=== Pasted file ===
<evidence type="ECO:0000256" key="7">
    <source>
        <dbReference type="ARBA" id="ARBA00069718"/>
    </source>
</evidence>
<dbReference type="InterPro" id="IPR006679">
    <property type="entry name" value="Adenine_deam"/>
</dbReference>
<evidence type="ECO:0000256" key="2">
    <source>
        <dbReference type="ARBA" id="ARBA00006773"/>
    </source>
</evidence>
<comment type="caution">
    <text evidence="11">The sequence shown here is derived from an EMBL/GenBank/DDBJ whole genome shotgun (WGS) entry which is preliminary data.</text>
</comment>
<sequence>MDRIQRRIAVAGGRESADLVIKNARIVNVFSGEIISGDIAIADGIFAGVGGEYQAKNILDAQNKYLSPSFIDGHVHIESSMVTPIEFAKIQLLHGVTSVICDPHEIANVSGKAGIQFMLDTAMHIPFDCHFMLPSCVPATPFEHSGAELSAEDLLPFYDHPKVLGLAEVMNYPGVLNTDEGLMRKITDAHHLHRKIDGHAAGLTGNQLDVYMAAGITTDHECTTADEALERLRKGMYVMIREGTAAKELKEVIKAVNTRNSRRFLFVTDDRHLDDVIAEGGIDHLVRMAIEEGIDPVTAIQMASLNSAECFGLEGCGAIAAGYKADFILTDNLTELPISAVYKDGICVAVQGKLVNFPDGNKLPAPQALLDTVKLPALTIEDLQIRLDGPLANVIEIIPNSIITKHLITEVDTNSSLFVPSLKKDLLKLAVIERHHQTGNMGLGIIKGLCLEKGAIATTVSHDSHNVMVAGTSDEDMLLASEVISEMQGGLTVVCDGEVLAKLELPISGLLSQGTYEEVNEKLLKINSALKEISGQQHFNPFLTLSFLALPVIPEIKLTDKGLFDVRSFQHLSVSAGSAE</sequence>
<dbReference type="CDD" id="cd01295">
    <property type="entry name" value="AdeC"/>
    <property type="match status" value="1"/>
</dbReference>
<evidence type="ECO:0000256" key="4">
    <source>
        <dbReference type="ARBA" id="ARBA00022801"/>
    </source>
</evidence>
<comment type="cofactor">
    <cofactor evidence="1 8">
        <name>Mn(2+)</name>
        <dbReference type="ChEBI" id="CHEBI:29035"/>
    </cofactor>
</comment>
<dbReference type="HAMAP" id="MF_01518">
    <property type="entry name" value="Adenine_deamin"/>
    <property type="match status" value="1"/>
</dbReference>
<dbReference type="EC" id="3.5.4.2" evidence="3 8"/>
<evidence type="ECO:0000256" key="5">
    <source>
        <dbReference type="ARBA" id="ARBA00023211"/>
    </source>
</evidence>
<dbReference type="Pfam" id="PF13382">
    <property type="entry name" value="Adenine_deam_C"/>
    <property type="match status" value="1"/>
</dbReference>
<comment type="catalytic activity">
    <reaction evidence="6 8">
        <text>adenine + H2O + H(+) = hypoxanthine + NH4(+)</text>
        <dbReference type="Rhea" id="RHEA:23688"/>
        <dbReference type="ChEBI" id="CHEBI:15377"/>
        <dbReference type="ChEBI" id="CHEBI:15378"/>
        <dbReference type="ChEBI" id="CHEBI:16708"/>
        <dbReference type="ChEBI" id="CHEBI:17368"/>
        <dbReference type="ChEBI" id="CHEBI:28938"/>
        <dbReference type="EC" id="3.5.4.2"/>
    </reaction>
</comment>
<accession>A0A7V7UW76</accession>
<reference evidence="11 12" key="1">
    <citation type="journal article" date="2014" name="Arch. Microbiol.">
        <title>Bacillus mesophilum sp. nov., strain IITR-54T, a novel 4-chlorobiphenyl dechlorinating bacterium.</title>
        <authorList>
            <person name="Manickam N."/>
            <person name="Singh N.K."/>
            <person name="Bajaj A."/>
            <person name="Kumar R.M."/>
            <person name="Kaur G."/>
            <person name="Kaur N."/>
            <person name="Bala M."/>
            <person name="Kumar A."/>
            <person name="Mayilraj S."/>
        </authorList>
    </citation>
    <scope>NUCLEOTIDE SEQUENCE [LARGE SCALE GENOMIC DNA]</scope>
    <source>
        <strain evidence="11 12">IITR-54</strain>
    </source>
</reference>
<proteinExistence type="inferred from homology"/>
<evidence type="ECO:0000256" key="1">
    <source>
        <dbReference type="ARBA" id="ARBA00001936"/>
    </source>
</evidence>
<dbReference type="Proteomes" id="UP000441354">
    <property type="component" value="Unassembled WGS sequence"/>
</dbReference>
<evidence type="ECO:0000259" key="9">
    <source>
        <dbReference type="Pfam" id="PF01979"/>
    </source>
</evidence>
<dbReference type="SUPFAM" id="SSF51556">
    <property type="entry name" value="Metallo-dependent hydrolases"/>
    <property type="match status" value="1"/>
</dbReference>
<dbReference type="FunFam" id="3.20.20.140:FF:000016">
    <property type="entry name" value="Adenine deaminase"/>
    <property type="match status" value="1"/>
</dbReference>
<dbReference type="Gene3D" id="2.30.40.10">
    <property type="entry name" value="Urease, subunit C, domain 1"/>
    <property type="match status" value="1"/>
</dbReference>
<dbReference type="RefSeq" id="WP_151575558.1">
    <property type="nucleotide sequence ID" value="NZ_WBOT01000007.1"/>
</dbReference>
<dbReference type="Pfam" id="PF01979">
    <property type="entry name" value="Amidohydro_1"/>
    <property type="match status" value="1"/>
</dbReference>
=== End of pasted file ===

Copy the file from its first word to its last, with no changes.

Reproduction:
<evidence type="ECO:0000256" key="7">
    <source>
        <dbReference type="ARBA" id="ARBA00069718"/>
    </source>
</evidence>
<dbReference type="InterPro" id="IPR006679">
    <property type="entry name" value="Adenine_deam"/>
</dbReference>
<evidence type="ECO:0000256" key="2">
    <source>
        <dbReference type="ARBA" id="ARBA00006773"/>
    </source>
</evidence>
<comment type="caution">
    <text evidence="11">The sequence shown here is derived from an EMBL/GenBank/DDBJ whole genome shotgun (WGS) entry which is preliminary data.</text>
</comment>
<sequence>MDRIQRRIAVAGGRESADLVIKNARIVNVFSGEIISGDIAIADGIFAGVGGEYQAKNILDAQNKYLSPSFIDGHVHIESSMVTPIEFAKIQLLHGVTSVICDPHEIANVSGKAGIQFMLDTAMHIPFDCHFMLPSCVPATPFEHSGAELSAEDLLPFYDHPKVLGLAEVMNYPGVLNTDEGLMRKITDAHHLHRKIDGHAAGLTGNQLDVYMAAGITTDHECTTADEALERLRKGMYVMIREGTAAKELKEVIKAVNTRNSRRFLFVTDDRHLDDVIAEGGIDHLVRMAIEEGIDPVTAIQMASLNSAECFGLEGCGAIAAGYKADFILTDNLTELPISAVYKDGICVAVQGKLVNFPDGNKLPAPQALLDTVKLPALTIEDLQIRLDGPLANVIEIIPNSIITKHLITEVDTNSSLFVPSLKKDLLKLAVIERHHQTGNMGLGIIKGLCLEKGAIATTVSHDSHNVMVAGTSDEDMLLASEVISEMQGGLTVVCDGEVLAKLELPISGLLSQGTYEEVNEKLLKINSALKEISGQQHFNPFLTLSFLALPVIPEIKLTDKGLFDVRSFQHLSVSAGSAE</sequence>
<dbReference type="CDD" id="cd01295">
    <property type="entry name" value="AdeC"/>
    <property type="match status" value="1"/>
</dbReference>
<evidence type="ECO:0000256" key="4">
    <source>
        <dbReference type="ARBA" id="ARBA00022801"/>
    </source>
</evidence>
<comment type="cofactor">
    <cofactor evidence="1 8">
        <name>Mn(2+)</name>
        <dbReference type="ChEBI" id="CHEBI:29035"/>
    </cofactor>
</comment>
<dbReference type="HAMAP" id="MF_01518">
    <property type="entry name" value="Adenine_deamin"/>
    <property type="match status" value="1"/>
</dbReference>
<dbReference type="EC" id="3.5.4.2" evidence="3 8"/>
<evidence type="ECO:0000256" key="5">
    <source>
        <dbReference type="ARBA" id="ARBA00023211"/>
    </source>
</evidence>
<dbReference type="Pfam" id="PF13382">
    <property type="entry name" value="Adenine_deam_C"/>
    <property type="match status" value="1"/>
</dbReference>
<comment type="catalytic activity">
    <reaction evidence="6 8">
        <text>adenine + H2O + H(+) = hypoxanthine + NH4(+)</text>
        <dbReference type="Rhea" id="RHEA:23688"/>
        <dbReference type="ChEBI" id="CHEBI:15377"/>
        <dbReference type="ChEBI" id="CHEBI:15378"/>
        <dbReference type="ChEBI" id="CHEBI:16708"/>
        <dbReference type="ChEBI" id="CHEBI:17368"/>
        <dbReference type="ChEBI" id="CHEBI:28938"/>
        <dbReference type="EC" id="3.5.4.2"/>
    </reaction>
</comment>
<accession>A0A7V7UW76</accession>
<reference evidence="11 12" key="1">
    <citation type="journal article" date="2014" name="Arch. Microbiol.">
        <title>Bacillus mesophilum sp. nov., strain IITR-54T, a novel 4-chlorobiphenyl dechlorinating bacterium.</title>
        <authorList>
            <person name="Manickam N."/>
            <person name="Singh N.K."/>
            <person name="Bajaj A."/>
            <person name="Kumar R.M."/>
            <person name="Kaur G."/>
            <person name="Kaur N."/>
            <person name="Bala M."/>
            <person name="Kumar A."/>
            <person name="Mayilraj S."/>
        </authorList>
    </citation>
    <scope>NUCLEOTIDE SEQUENCE [LARGE SCALE GENOMIC DNA]</scope>
    <source>
        <strain evidence="11 12">IITR-54</strain>
    </source>
</reference>
<proteinExistence type="inferred from homology"/>
<evidence type="ECO:0000256" key="1">
    <source>
        <dbReference type="ARBA" id="ARBA00001936"/>
    </source>
</evidence>
<dbReference type="Proteomes" id="UP000441354">
    <property type="component" value="Unassembled WGS sequence"/>
</dbReference>
<evidence type="ECO:0000259" key="9">
    <source>
        <dbReference type="Pfam" id="PF01979"/>
    </source>
</evidence>
<dbReference type="SUPFAM" id="SSF51556">
    <property type="entry name" value="Metallo-dependent hydrolases"/>
    <property type="match status" value="1"/>
</dbReference>
<dbReference type="FunFam" id="3.20.20.140:FF:000016">
    <property type="entry name" value="Adenine deaminase"/>
    <property type="match status" value="1"/>
</dbReference>
<dbReference type="Gene3D" id="2.30.40.10">
    <property type="entry name" value="Urease, subunit C, domain 1"/>
    <property type="match status" value="1"/>
</dbReference>
<dbReference type="RefSeq" id="WP_151575558.1">
    <property type="nucleotide sequence ID" value="NZ_WBOT01000007.1"/>
</dbReference>
<dbReference type="Pfam" id="PF01979">
    <property type="entry name" value="Amidohydro_1"/>
    <property type="match status" value="1"/>
</dbReference>